Finding the Right Fit is Key in Bringing Employers and Jobseekers with a Disability Together
Across Australia, during the week of November 25 – 29, jobseekers with a disability and employers are coming together for one day to connect, explore each other’s potential and find mutual opportunities.
This is the aim of AccessAbility Day, a government initiative now in its third year. It’s an obligation-free day for employers to experience the potential jobseekers with a disability can bring to their workplaces, and for people with a disability to experience a career aligning with their interests.
Philip Allnutt from STEPS in Alice Springs says there are mutual benefits for both employed people with a disability and the employers who hire them when they find the right fit.
“The feedback we hear from employers is that people with a disability are very reliable and highly valued team members that contribute greatly to the work place,” Philip says.
“Having an employee with a disability also creates empathy and awareness in others along with a desire to learn and understand more about disabilities.”
STEPS Education and Training is a provider of the Skills for Education and Employment (SEE) program which provides language, literacy and numeracy assessment and training to eligible students, which Philip says is the first step towards finding meaningful employment.
“Our role is to work with clients to set goals and then find the path to achieving them. This involves a discussion about the client’s work experience and career choices and from there we work out an action plan to help reach their aspirations with a reverse marketing approach.”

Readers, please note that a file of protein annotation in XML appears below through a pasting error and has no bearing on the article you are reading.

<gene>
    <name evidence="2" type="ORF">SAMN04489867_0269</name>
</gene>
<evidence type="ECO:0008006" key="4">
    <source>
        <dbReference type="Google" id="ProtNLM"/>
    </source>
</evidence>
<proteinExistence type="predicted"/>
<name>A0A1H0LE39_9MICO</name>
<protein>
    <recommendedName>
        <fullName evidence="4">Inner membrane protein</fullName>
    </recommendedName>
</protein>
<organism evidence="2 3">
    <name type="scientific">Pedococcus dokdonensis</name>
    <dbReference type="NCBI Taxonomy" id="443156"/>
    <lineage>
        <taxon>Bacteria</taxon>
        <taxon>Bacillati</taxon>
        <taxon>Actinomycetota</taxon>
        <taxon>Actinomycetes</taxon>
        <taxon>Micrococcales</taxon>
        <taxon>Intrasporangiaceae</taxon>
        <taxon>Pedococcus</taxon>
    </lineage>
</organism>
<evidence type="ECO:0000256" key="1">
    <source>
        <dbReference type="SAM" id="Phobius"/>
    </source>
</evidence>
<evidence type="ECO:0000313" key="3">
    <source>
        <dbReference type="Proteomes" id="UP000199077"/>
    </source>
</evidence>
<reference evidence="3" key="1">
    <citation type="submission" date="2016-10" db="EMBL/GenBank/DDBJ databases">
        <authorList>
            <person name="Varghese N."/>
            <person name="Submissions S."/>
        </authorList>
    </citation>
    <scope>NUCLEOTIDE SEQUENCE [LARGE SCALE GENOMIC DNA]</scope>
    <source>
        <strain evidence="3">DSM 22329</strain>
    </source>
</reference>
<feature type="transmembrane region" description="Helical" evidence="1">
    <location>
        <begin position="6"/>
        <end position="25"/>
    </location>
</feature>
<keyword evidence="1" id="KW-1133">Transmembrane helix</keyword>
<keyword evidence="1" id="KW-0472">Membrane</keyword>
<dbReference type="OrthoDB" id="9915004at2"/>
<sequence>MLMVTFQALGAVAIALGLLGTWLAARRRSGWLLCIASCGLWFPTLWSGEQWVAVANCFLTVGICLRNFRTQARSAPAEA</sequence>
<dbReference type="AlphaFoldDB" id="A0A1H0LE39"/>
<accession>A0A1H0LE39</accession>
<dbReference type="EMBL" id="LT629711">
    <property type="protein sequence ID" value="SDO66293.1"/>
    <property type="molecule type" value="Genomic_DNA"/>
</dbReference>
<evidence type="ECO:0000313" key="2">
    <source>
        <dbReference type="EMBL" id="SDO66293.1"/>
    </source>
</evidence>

While there are many clients who Philip says have benefited greatly from joining the workforce, there is one in particular – Ben, a word-loving bookworm – who stands out as having found his perfect fit at the Alice Springs Library.
“Ben had a huge fascination with Doctor Who,” Philip says. “He’d bring all the Doctor Who books from the library to our SEE classes and we’d use them to teach language and literacy. He was a keen reader and we wanted to help him with that interest.”
Ben’s attendance at the SEE program four days a week included a work experience component at the Library, de-commissioning books.
“The position was one that came with a lot of responsibilities and was very meaningful work. Ben’s confidence grew substantially through this placement, empowering him independently to become work ready,” Philip says.
Employers interested in discovering the potential of jobseekers with a disability should call STEPS on 1300 078 377.
For more information about STEPS’ Skills for Education and Employment (SEE) program or to find a course near you, contact us on 1300 131 965.
The Skills for Education and Employment (SEE) program is funded by the Australian Government Department of Education, Skills and Employment